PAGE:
Buying a home is within reach for many. The media often says it’s hard to get a mortgage, but that’s not the reality. The two most important factors for getting a mortgage are your credit score and the amount of debt you have. Only a lender can tell you if you qualify or not.

The “Zestimate” from Zillow is not an accurate representation of what your home will sell for. Zillow is an automated valuation, there are other companies who provide similar numbers. Because it’s automated, the algorithm has no idea of the special features of a home, the quality of the finishes or view, and any updates that have been done without permits. Even Zillow admits that their numbers are not accurate – the last time I looked Zillow said their Zestimates typically are off 10-20%.

So didn’t listen to the media! Talk to a real estate professional to get your questions answered. You can reach me at 206-790-0081 or mailto:jamie@jamieflaxman.com.

 

New Changes Coming to Buying and Selling Process – What You Need to Know

The Consumer Financial Protection Bureau (CFPB) is a Congress-established agency with regulatory control over federal consumer protection laws. Their goal is to make rules in our various financial markets more effective and consistent to protect consumers. Recently the CFPB created some new rules aimed at helping buyers and sellers have a better understanding of the borrowing process. Below are some of the changes you can expect to see beginning August 1, 2015.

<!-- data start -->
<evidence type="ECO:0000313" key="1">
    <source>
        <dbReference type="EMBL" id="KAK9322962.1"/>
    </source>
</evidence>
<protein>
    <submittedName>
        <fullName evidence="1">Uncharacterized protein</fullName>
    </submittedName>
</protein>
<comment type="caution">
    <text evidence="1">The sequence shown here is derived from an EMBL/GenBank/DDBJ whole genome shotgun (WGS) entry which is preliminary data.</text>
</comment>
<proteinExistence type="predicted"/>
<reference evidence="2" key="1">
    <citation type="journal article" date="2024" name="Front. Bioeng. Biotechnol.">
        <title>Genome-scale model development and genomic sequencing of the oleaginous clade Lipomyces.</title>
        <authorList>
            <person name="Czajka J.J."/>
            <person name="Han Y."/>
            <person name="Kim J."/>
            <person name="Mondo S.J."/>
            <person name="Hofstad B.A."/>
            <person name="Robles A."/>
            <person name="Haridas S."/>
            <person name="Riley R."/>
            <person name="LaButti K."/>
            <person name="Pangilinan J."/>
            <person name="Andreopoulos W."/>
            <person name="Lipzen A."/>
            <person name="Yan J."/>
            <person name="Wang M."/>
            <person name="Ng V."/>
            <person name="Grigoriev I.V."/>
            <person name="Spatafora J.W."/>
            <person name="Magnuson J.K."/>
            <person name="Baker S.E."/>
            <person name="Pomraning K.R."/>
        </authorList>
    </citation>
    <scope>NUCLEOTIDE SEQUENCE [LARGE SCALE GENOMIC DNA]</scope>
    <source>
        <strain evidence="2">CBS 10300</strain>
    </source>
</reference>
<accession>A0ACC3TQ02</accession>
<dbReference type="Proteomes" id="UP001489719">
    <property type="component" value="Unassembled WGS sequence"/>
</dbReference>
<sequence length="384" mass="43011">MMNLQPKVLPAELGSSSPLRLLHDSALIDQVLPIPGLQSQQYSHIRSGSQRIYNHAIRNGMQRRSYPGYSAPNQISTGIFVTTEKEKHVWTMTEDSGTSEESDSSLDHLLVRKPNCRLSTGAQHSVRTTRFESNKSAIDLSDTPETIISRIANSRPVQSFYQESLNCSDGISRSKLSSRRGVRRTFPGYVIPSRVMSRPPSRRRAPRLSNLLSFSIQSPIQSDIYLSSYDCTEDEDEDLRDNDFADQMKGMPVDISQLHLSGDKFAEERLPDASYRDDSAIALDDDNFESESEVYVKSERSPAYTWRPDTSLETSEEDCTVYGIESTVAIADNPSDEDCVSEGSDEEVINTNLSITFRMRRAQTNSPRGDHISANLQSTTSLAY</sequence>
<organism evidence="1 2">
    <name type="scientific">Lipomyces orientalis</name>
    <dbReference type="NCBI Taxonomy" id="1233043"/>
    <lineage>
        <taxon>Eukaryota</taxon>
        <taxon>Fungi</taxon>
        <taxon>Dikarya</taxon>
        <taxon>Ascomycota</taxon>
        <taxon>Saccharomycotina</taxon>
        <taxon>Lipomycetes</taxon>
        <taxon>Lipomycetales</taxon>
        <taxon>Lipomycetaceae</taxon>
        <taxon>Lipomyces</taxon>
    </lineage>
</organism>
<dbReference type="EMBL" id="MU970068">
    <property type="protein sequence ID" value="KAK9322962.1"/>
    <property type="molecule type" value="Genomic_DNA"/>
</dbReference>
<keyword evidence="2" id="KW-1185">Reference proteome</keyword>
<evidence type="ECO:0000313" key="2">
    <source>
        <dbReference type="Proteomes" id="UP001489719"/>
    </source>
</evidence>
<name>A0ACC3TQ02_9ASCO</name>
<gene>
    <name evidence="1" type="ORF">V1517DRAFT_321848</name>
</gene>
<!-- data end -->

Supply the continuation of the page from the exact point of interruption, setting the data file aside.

Buyers buying their home with a mortgage will receive a standardized Loan Estimate document from the lender which outlines variables such as the type of loan, payment schedule, interest rate for the mortgage, information about prepayment penalties and other terms of the transaction (such as balloon payments or mortgage insurance), costs to close the loan, and State Law provisions. This document is provided to the loan applicant no more than three days after the buyer submits a loan application.

In addition, Buyers will receive a Closing Disclosure no less than three days before the loan is scheduled to close which reiterates the above variables.

The mandatory three day review period for both of these documents was put in place to allow borrowers the time they need to read through them and have a thorough understanding of exactly what they are committing to. Furthermore, these documents include instructions to the borrower to compare the Loan Estimate to the Closing Disclosure verifying the two documents have the consistent information.

The biggest impact of these changes is that the lender will need more time to process your loan and turn documents over to escrow. At a minimum, it is likely buyers will need 3 more days, but more likely it will be 5-10 days.

The forms themselves have been streamlined and are easier to understand. The interest rate, monthly payments, and the total closing costs are clearly indicated on the first page of the documents for easy reference and to make it easier to compare loan products with different lenders.